Anchored in History: Understanding the Persistence of Eco-Violence in Nigeria’s Middle Belt through Collective Memory

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The Nigerian Middle Belt is the epicentre of violent conflicts between Fulani herders and sedentary farmers over land and agricultural resources called eco-violence; existing research has not adequately addressed the persistence of these conflicts. Using Social Representations Theory (SRT), this paper examines empirical case studies conducted in April 2018 and May 2022 in Benue State, Nigeria, to determine why these conflicts persist. The paper argues that contending parties anchor, objectify, and socially represent past contestations in pre-colonial, colonial, and post-colonial Nigeria in present-day realities and events in the Middle Belt, leading to the re-experience of collective memories and their consequences on people’s violent collective behaviour. Consequently, people resort to violence to redress present grievances viewed through the prism of past events. To promote sustainable peace when tackling deeply-rooted conflicts, it is essential to comprehend the historical context and the significance of collective memory while employing a comprehensive strategy for conflict resolution. Implementing the Cognitive Reappraisal Technique to address issues related to collective memories is critical to this approach.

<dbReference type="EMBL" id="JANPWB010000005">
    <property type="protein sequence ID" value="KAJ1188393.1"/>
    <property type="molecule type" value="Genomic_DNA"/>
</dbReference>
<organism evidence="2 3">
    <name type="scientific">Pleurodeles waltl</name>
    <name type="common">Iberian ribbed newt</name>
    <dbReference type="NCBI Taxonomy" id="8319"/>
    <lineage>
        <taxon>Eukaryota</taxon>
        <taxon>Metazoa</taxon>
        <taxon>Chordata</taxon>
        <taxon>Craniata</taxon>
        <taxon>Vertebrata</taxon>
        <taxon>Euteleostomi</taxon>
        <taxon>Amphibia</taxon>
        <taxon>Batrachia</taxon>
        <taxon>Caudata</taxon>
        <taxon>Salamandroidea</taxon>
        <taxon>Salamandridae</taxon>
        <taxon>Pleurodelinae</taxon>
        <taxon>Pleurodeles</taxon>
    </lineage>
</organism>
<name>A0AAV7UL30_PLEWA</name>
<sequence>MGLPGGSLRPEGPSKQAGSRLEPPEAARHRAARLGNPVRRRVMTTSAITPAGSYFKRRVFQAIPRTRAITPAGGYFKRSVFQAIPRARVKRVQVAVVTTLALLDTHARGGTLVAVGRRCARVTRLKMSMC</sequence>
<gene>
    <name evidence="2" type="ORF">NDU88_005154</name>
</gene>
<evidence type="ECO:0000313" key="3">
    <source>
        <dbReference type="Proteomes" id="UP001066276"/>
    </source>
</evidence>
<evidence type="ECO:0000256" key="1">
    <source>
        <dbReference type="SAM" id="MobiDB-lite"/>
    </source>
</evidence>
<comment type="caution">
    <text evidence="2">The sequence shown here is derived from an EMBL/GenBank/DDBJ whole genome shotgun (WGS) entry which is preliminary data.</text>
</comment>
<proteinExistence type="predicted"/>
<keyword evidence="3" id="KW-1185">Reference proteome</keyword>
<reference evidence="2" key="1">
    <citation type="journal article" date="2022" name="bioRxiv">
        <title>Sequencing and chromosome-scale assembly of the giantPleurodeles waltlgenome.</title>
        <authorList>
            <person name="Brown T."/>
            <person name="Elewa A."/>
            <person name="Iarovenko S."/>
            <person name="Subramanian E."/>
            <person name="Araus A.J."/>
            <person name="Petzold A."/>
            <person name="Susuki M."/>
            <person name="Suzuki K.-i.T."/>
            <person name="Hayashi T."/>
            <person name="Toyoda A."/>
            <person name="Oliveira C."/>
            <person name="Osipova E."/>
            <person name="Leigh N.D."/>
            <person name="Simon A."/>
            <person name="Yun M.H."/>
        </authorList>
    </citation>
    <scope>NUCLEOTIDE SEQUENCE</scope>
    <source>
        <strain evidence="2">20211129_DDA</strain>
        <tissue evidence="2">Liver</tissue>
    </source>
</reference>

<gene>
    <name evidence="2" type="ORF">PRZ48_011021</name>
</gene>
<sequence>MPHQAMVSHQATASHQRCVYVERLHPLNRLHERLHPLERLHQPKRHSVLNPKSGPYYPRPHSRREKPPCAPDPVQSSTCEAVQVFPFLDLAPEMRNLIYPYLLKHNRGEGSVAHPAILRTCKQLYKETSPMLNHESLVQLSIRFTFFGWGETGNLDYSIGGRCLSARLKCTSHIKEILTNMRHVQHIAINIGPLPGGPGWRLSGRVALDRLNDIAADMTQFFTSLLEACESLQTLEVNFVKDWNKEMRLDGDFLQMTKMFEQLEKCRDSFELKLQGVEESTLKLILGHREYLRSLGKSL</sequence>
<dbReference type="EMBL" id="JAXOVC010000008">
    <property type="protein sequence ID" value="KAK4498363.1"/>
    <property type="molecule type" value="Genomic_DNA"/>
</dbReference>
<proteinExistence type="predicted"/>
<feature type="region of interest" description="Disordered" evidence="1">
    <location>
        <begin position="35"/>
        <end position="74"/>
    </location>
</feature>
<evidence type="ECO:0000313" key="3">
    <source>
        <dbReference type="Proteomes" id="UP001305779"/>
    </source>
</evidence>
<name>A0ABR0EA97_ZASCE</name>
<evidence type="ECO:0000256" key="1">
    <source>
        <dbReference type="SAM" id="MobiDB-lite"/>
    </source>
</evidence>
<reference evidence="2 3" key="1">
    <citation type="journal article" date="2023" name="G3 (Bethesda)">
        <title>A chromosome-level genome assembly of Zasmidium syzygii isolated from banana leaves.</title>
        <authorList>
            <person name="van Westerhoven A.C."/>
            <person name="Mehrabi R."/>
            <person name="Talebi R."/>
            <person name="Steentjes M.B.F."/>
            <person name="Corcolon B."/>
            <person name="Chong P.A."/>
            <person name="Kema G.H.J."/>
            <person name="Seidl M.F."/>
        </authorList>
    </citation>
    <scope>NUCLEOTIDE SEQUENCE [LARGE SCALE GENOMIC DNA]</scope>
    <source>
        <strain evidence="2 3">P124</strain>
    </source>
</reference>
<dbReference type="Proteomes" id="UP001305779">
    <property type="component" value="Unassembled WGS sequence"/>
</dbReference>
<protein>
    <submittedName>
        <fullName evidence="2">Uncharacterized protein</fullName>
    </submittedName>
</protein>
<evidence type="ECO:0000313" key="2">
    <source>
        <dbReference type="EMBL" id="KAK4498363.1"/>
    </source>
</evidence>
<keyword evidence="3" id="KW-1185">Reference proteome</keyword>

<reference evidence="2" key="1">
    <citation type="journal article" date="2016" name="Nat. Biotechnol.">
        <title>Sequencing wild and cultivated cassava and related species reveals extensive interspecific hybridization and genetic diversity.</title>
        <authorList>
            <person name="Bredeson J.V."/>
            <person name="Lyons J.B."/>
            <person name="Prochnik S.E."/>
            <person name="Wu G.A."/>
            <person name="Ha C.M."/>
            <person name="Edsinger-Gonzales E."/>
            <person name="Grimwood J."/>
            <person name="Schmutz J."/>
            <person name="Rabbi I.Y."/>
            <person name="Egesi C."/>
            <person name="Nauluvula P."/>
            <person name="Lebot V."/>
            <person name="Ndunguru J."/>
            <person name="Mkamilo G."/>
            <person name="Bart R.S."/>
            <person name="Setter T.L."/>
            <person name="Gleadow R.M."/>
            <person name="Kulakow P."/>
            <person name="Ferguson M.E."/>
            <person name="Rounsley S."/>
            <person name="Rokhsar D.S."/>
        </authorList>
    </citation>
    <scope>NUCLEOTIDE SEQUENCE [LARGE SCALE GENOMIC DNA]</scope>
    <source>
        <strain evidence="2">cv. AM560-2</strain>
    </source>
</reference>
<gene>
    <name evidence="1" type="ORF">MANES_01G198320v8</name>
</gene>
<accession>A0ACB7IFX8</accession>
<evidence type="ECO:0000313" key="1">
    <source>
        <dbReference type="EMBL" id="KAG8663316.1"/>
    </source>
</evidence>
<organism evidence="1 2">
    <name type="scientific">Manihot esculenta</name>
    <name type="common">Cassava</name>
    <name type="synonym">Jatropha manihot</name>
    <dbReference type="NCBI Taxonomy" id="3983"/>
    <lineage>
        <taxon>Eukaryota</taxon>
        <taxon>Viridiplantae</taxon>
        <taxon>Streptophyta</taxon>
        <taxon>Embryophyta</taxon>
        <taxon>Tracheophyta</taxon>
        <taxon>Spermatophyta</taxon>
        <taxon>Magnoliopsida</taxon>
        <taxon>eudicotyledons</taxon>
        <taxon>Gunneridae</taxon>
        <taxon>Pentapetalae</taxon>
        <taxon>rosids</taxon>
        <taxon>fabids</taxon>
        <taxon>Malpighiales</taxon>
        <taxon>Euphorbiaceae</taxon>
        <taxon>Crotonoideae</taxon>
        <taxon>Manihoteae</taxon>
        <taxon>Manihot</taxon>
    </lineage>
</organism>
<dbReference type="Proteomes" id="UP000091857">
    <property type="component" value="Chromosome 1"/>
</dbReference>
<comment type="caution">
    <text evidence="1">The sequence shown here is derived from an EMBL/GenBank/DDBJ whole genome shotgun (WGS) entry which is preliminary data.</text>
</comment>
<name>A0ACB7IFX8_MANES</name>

Original languageEnglish
Article number45
Pages (from-to)1-18
Number of pages18
Issue number3
Publication statusPublished - 13 Jul 2023

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